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How to Get a Good Latch When Breastfeeding: A Step-by-Step Guide

How to Get a Good Latch When Breastfeeding: A Step-by-Step Guide

breastfeeding Apr 24, 2024

Breastfeeding can be a beautiful and rewarding experience for both mother and baby, but it's not always easy, especially in the beginning. One of the most common challenges new moms face is achieving a proper, deep latch. A shallow or incorrect latch can lead to sore nipples, low milk supply, and frustration for both you and your little one. In this comprehensive guide, we'll walk you through the steps to get a deep, comfortable latch every time.

Why is a Deep Latch Important?

A deep latch is crucial for effective breastfeeding because it allows your baby to take in a good mouthful of breast tissue, including the areola and nipple. When your baby latches deeply, they can compress the milk ducts more effectively, promoting better milk flow and transfer. Additionally, a deep latch minimizes nipple trauma, reducing the risk of cracked, bleeding, or painfully sore nipples.

Step 1: Get Comfortable

Before attempting to latch your baby, find a comfortable position for both of you. You can try the cradle hold, cross-cradle hold, or laid-back position, whichever feels most natural. Use pillows to support your baby at breast level, eliminating the need to strain your neck or back.

Step 2: Prepare for Latching

Gently massage your breast to encourage milk flow and express a few drops of colostrum or milk onto your nipple. This will entice your baby's interest and make it easier for them to latch on. Additionally, ensure your baby's mouth is wide open before attempting to latch – you can tickle their upper lip with your nipple to encourage this.

Step 3: Position Your Baby

Once your baby's mouth is wide open, bring them toward your breast with their nose level with your nipple. Ensure their head is tilted back slightly, allowing them to take in a good portion of the areola, not just the nipple.

Step 4: Aim for the Upper Lip

As your baby's mouth opens wide, aim your nipple towards its upper lip, allowing the lower jaw and tongue to drop below the nipple. This will encourage a deep, asymmetric latch, with your nipple pointing towards the roof of your baby's mouth.

Step 5: Wait for the Wide-Open Mouth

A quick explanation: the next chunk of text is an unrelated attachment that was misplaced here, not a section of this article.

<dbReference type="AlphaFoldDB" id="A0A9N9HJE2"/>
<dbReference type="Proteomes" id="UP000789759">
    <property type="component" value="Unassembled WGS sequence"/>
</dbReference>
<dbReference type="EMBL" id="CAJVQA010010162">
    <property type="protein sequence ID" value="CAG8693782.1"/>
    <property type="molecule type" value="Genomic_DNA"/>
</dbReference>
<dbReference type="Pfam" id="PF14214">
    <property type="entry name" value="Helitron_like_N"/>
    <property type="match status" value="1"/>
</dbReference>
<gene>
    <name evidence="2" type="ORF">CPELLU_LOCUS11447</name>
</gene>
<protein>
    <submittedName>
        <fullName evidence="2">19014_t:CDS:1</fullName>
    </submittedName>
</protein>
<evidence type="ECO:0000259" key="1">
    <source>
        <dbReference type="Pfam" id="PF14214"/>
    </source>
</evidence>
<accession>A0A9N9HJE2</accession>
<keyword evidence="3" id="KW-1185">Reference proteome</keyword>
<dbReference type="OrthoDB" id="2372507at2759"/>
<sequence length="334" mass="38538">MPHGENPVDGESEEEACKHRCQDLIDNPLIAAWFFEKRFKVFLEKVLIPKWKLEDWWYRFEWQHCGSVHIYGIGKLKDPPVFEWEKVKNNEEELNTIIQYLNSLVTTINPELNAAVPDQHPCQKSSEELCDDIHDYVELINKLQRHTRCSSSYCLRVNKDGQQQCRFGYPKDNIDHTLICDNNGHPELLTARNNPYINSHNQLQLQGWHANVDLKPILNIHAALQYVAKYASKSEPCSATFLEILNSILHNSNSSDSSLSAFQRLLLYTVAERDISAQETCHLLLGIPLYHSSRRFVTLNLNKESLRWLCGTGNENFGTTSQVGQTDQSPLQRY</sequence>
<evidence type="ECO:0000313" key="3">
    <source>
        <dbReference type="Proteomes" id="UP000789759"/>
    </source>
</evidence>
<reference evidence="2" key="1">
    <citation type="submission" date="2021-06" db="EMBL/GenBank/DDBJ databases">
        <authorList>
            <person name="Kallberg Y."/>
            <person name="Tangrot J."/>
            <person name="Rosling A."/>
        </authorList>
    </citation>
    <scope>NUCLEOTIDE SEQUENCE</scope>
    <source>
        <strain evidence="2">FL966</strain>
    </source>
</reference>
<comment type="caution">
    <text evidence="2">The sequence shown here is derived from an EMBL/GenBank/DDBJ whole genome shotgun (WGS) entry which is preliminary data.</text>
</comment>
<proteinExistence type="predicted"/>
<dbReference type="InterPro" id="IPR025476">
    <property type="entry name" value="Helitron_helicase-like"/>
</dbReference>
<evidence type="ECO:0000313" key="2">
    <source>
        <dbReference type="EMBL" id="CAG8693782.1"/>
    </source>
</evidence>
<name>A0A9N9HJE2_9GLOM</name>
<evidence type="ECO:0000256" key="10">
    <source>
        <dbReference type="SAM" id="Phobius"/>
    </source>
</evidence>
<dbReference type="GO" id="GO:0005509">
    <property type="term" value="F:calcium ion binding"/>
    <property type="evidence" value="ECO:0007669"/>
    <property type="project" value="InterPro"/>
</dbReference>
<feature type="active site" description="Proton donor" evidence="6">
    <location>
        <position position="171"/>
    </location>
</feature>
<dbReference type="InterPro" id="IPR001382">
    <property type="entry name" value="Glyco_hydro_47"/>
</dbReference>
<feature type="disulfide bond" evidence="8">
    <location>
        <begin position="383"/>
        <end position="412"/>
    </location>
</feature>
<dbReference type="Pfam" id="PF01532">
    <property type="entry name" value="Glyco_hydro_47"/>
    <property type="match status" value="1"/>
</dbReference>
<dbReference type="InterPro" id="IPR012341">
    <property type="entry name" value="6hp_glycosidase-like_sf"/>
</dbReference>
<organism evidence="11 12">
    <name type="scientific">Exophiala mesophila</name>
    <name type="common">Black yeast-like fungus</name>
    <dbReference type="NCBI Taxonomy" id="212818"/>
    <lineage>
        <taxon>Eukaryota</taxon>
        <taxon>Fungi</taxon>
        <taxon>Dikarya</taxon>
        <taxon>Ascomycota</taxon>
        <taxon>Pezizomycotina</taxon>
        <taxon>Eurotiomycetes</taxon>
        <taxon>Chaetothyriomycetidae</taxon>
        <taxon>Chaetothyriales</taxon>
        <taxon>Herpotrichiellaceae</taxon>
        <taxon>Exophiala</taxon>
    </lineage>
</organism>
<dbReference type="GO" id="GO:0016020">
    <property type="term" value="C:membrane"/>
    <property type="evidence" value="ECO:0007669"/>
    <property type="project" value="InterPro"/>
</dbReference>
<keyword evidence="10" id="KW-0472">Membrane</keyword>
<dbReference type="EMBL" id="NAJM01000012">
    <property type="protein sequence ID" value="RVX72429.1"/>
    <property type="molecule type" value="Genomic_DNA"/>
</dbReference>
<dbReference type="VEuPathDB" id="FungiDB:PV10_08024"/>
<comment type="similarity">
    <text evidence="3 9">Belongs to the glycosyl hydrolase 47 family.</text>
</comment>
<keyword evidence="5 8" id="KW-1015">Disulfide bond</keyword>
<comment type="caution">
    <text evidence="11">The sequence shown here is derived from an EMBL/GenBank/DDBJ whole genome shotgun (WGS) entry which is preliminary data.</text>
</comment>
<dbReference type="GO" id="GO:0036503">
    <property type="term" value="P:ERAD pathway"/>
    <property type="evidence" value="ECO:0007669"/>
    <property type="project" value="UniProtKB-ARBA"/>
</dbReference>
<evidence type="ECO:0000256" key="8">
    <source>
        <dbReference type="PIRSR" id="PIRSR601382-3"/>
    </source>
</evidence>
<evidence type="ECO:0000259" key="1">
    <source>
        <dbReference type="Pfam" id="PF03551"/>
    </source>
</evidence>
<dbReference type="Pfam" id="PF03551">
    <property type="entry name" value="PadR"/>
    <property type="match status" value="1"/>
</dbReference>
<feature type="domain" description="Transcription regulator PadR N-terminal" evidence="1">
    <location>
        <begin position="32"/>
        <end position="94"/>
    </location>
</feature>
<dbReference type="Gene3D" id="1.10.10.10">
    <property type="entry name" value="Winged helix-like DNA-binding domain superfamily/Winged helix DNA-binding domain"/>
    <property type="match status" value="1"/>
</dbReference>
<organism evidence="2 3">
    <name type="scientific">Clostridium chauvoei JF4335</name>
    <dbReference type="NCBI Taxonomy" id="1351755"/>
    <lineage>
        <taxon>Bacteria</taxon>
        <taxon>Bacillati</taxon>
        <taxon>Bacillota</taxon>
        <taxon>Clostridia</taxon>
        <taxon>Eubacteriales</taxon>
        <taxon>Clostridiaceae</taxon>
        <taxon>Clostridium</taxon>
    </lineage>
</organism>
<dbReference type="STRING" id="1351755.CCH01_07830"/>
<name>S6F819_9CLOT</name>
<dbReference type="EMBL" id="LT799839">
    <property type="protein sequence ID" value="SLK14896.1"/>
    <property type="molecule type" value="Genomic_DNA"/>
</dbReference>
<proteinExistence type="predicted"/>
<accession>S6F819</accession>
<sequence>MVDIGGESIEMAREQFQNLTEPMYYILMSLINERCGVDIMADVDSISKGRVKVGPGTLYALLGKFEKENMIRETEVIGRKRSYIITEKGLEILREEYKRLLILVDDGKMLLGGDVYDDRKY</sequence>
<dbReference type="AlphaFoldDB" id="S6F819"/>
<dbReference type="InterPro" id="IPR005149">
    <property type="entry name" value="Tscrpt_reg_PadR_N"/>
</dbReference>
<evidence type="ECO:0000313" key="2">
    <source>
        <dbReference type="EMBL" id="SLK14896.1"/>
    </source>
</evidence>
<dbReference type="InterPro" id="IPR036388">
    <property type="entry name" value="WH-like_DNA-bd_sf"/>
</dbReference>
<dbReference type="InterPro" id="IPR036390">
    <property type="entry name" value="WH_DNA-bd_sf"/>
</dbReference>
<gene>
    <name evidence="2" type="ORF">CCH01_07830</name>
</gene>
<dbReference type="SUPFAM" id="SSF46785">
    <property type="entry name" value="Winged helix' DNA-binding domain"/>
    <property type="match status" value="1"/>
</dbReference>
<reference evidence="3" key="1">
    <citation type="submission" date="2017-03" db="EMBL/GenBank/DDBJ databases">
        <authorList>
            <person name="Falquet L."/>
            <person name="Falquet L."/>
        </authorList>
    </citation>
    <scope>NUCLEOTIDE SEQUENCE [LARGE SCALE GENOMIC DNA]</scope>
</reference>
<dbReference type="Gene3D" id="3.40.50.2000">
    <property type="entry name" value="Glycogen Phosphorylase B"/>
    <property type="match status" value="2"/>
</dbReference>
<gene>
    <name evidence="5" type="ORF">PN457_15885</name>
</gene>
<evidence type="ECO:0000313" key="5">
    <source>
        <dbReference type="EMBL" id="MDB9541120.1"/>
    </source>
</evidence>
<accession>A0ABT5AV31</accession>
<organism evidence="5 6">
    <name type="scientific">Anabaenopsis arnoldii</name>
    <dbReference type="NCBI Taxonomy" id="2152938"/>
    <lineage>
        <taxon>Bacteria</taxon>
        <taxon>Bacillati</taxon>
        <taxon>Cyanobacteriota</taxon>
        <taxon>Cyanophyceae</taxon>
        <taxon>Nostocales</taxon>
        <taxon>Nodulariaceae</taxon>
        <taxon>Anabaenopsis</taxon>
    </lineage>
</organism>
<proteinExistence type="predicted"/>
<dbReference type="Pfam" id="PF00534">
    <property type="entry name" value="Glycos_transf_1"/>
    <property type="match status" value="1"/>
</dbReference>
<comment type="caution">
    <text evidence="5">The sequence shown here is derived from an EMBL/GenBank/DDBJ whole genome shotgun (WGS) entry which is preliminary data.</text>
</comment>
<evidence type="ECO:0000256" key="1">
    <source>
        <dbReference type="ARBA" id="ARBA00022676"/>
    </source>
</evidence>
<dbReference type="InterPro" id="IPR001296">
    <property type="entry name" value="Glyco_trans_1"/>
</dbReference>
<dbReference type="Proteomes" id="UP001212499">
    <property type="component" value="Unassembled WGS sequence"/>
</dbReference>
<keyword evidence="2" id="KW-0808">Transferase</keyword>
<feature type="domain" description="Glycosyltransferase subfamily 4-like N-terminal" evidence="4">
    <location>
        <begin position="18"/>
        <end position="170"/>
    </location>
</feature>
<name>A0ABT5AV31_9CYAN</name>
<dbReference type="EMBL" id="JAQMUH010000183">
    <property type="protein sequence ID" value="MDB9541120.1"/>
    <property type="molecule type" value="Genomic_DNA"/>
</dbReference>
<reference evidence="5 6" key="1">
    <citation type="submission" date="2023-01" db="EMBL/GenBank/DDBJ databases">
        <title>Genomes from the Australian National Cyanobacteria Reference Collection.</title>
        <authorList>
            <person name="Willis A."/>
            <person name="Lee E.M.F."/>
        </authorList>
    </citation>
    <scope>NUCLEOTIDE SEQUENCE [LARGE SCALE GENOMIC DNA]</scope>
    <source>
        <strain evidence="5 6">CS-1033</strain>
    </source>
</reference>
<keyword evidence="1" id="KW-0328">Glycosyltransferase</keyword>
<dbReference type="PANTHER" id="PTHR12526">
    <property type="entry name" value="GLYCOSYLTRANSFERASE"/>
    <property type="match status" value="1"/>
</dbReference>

Resist the urge to push your nipple into your baby's mouth. Instead, wait patiently for them to open their mouth wide, like a yawn. When their mouth is open as wide as possible, quickly bring them towards your breast, allowing them to take in a generous portion of the areola.

Step 6: Check for Signs of a Deep Latch

Once your baby has latched, look for the following signs of a deep, proper latch:

  • Their chin is pressed into your breast
  • Their lips are flanged outwards
  • You can see more of the areola above their top lip than below their bottom lip
  • Their cheeks look full and rounded, not sucked in
  • You hear swallowing sounds

If you experience pain or see signs of a shallow latch, gently break the suction with your finger and try again.

With patience and practice, you and your baby will soon master the deep latch, ensuring a comfortable and rewarding breastfeeding experience for both of you.

If you are struggling with pain while breastfeeding or have concerns over milk supply, reach out to a lactation counselor for support. 

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Hey mama,

I'm Brooke Miller,

Before becoming a mom, I chronically dieted & thought "eat less, move more" was the healthiest option. I dealt with exhaustion, mood swings, hormone imbalances (not getting a regular cycle), high cholesterol and weight cycling. I felt like something was wrong with me.

Before I got pregnant with my first son, I discovered the balanced nutrition approach I teach inside The Postpartum Shift. Once I implemented the framework, I was energized, gained strength, got my period back, lowered my cholesterol & maintained my healthiest weight. I continued this during my pregnancies & postpartum periods and recovered quickly after birth, made more than enough milk for my babies, had energy (even with the sleep deprivation) & stable mood. Postpartum was really enjoyable.

With a decade of experience as a Registered Dietitian and Certified Lactation Counselor, I created The Postpartum Shift to help moms boost energy, mood, metabolism & milk supply to have a stress-free & enjoyable postpartum experience.

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